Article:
The matrices used have 1,000,000 elements. The square matrix is 1,000x1,000, the tall 10,000x100 and the fat 100x10,000. Each calculation is done 100 times in a loop. When solving the right hand side (RHS) is the same as the original matrix (the one that was decomposed).

ojAlgo v28.22 2009-10-25
iMac, 2.4 GHz Intel Core 2 Duo, 3 GB 667 MHz DDR2 SDRAM
OS X 10.6.1 (32-bit kernel), JVM 1.6 64-bit
compute() solve() compute() + solve()
1000x1000
JAMA ojAlgo Gain JAMA ojAlgo Gain JAMA ojAlgo Gain
Cholesky
27s
19s
≈1
1379s
132s
x10
1406s
150s
x9
LU
55s
79s
≈1
280s
131s
x2
334s
210s
x2
QR
703s
90s
x8
1890s
213s
x9
2594s
303s
x9
SingularValue
5439s
7531s
≈1
227s
145s
x2
5666s
7677s
≈1
Eigenvalue
2034s
   
193s
   
2227s
   
 
compute() solve() compute() + solve()
10000x100
JAMA ojAlgo Gain JAMA ojAlgo Gain JAMA ojAlgo Gain
Cholesky
                 
LU
22s
15s
≈1
           
QR
121s
18s
x7
656s
41s
x16
777s
59s
x13
SingularValue
635s
37s
x17
25s
14s
x2
660s
51s
x13
Eigenvalue
                 
 
compute() solve() compute() + solve()
100x10000
JAMA ojAlgo Gain JAMA ojAlgo Gain JAMA ojAlgo Gain
Cholesky
                 
LU
11s
22s
/2
           
QR
49s
24s
x2
           
SingularValue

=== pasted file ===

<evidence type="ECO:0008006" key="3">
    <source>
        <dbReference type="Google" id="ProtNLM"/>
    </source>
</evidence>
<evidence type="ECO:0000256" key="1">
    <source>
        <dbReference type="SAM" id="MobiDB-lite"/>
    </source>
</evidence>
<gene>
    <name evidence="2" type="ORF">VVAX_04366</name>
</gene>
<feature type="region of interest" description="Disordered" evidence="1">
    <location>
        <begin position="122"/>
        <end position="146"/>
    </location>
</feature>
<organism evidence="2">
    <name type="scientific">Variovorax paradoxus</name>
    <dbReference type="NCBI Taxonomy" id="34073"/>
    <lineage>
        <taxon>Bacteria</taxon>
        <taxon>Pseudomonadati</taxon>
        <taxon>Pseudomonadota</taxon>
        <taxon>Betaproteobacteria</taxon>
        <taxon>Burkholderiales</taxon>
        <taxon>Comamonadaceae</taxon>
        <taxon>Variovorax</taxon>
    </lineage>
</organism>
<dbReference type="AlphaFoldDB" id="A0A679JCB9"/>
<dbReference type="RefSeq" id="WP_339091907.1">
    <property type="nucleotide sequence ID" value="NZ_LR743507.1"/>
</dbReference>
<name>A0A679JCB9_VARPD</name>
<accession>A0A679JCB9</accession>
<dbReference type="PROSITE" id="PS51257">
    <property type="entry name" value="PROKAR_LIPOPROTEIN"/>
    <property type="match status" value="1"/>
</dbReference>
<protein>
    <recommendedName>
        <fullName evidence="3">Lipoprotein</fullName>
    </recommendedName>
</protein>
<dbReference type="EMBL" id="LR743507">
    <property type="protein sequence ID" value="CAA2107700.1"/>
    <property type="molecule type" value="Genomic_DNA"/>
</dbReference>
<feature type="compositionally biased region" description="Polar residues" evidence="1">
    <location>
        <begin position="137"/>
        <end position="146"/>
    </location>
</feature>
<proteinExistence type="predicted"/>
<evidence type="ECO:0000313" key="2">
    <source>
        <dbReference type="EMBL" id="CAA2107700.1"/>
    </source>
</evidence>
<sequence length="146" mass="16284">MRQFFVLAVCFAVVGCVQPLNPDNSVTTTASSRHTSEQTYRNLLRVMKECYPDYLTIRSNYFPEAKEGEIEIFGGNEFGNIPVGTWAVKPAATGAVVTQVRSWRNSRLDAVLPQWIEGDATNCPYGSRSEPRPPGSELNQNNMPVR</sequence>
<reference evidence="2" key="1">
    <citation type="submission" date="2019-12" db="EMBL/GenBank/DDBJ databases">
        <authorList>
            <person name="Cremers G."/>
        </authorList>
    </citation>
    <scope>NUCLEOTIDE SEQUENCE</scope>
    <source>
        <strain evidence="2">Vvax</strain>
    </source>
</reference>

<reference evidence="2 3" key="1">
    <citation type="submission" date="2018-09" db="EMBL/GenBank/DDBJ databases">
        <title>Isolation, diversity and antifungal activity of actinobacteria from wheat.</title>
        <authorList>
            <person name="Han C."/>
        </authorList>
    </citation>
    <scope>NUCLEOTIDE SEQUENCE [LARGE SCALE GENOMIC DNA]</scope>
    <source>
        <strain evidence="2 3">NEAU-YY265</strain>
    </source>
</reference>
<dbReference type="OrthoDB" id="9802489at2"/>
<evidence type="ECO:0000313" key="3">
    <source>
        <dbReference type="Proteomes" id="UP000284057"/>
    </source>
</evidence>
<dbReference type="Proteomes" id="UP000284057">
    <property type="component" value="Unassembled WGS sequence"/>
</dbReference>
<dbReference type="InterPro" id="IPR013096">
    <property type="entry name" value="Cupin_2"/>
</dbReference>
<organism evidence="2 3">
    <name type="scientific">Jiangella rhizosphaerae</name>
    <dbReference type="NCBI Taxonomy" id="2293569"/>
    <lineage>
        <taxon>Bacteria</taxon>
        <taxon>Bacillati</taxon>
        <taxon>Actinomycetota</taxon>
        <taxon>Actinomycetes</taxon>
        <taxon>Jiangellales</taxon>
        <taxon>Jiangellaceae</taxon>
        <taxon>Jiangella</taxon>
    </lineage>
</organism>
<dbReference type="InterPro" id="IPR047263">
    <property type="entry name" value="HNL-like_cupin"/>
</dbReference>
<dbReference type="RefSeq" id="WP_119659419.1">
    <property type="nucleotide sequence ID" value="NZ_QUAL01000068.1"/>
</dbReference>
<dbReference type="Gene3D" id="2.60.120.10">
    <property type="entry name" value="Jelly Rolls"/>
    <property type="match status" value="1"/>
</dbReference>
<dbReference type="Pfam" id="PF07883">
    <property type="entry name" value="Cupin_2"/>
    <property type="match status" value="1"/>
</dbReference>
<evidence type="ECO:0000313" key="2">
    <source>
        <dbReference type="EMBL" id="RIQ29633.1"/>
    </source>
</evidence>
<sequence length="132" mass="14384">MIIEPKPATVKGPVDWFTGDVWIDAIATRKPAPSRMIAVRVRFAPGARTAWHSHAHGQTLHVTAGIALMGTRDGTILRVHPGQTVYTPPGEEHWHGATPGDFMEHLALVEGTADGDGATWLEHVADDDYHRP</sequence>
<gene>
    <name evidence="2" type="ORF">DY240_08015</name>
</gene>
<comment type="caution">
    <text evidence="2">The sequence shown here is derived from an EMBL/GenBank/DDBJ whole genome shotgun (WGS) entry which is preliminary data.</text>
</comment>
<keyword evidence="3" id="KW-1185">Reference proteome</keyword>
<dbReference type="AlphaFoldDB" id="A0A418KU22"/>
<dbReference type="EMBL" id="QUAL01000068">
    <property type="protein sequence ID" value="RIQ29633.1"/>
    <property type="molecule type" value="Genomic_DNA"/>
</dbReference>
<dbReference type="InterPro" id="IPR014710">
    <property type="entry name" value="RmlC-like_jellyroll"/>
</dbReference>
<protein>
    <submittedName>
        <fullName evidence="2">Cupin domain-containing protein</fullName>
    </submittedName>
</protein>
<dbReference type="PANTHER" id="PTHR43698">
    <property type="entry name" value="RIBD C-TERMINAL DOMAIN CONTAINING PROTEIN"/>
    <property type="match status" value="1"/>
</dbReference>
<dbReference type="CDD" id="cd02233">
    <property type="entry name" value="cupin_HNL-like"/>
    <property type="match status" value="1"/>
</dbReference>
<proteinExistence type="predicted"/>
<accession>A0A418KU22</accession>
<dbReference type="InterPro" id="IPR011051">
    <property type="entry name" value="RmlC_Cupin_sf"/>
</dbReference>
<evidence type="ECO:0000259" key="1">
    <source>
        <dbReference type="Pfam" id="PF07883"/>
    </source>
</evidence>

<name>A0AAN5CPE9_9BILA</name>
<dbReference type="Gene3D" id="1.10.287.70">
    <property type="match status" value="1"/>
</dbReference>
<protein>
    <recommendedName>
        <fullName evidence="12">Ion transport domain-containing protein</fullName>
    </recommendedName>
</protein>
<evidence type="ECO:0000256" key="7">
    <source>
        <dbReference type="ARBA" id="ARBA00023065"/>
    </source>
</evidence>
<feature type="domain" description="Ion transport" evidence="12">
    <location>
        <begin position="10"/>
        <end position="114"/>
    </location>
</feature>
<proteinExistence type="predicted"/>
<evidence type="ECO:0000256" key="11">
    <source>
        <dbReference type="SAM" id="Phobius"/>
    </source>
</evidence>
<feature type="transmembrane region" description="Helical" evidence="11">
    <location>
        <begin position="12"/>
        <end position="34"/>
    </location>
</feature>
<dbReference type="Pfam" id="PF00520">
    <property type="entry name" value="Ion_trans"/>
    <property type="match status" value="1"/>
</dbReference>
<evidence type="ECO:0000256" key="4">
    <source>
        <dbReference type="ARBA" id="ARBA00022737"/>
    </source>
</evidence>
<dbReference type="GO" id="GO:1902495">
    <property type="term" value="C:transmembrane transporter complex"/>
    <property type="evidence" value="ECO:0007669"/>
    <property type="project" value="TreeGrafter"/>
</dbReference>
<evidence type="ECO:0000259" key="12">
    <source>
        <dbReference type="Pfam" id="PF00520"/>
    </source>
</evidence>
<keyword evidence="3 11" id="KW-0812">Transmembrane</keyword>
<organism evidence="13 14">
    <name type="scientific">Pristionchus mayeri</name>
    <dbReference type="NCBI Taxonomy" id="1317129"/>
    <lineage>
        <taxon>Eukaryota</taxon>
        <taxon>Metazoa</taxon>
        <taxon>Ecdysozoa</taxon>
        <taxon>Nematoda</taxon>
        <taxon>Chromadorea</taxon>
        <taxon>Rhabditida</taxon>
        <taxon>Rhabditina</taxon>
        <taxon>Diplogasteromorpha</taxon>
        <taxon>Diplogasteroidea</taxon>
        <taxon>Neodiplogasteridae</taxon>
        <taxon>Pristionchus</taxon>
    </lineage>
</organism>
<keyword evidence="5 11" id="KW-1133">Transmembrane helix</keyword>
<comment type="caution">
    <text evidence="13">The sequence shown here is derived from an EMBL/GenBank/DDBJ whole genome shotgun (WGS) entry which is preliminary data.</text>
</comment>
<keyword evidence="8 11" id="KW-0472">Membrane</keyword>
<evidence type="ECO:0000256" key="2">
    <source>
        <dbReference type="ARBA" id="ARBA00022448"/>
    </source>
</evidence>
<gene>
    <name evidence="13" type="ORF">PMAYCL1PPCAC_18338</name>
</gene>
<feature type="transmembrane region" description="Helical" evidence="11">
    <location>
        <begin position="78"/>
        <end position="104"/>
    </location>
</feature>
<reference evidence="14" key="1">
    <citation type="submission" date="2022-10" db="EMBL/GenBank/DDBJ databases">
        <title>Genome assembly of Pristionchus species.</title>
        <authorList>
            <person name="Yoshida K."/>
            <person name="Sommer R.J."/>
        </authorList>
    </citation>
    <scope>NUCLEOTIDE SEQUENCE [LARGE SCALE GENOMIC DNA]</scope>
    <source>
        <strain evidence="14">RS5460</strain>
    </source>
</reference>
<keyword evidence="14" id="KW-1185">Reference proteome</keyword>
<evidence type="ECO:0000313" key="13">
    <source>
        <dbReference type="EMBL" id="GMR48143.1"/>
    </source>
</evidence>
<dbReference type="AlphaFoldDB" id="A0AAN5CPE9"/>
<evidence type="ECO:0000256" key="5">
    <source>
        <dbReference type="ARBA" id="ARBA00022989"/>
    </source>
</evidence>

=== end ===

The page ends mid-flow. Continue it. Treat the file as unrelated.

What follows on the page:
634s
62s
x10
           
Eigenvalue
                 
 

JAMA's LU and Singular Value decomposition algorithms perform a bit better than ojAlgo's "own" implementations in some, but not all, cases. JAMA is never more than twice as fast as ojAlgo.

ojAlgo is faster than JAMA in many more cases than vice-versa, and is often 10 to 15 times faster. Note that solving an equation system (when the decomposition is already computed) is always faster with ojAlgo.

Now let's see what happens with the same tests on a MacPro...

ojAlgo v28.22 2009-10-26
MacPro, 2 x 2.26 GHz Quad-Core Intel Xeon, 6 GB 1066 MHz DDR3
OS X 10.6.1 (64-bit kernel), JVM 1.6 64-bit
compute() solve() compute() + solve()
1000x1000
JAMA ojAlgo Gain JAMA ojAlgo Gain JAMA ojAlgo Gain
Cholesky
23s
17s
≈1
2161s
20s
x107
2184s
37s
x58
LU
44s
21s
x2
142s
20s
x7
188s
41s
x5
QR
1132s
24s
x46
3130s
42s
x74
4263s
67s
x64
SingularValue
7585s
7178s
≈1
154s
20s
x8
7739s
7199s
≈1
Eigenvalue
2889s
   
153s
   
3043s
   
 
compute() solve() compute() + solve()
10000x100
JAMA ojAlgo Gain JAMA ojAlgo Gain JAMA ojAlgo Gain
Cholesky
                 
LU
10s
5s
x2
           
QR
86s
6s
x14
257s
7s
x37
343s
13s
x26
SingularValue
402s
13s
x31
17s
10s
x2
420s
23s
x18
Eigenvalue
                 
 
compute() solve() compute() + solve()
100x10000
JAMA ojAlgo Gain JAMA ojAlgo Gain JAMA ojAlgo Gain
Cholesky
                 
LU
8s
4s
x2
           
QR
33s
5s
x7
           
SingularValue
404s
20s
x21
           
Eigenvalue
                 
 

A surprising thing here is that while ojAlgo executes faster on the MacPro than on the iMac (as expected) JAMA actually performs slower in several tests! This makes ojAlgo faster than JAMA in every single test, and in the most extreme case more than 100 times faster.

The source code for these tests is in CVS. Get the TestProj module, and look in the performance.matrix.* (sub)packages. In no way are any of these tests designed to favour ojAlgo. The reason the tests exist is to help find areas where ojAlgo needs improvement.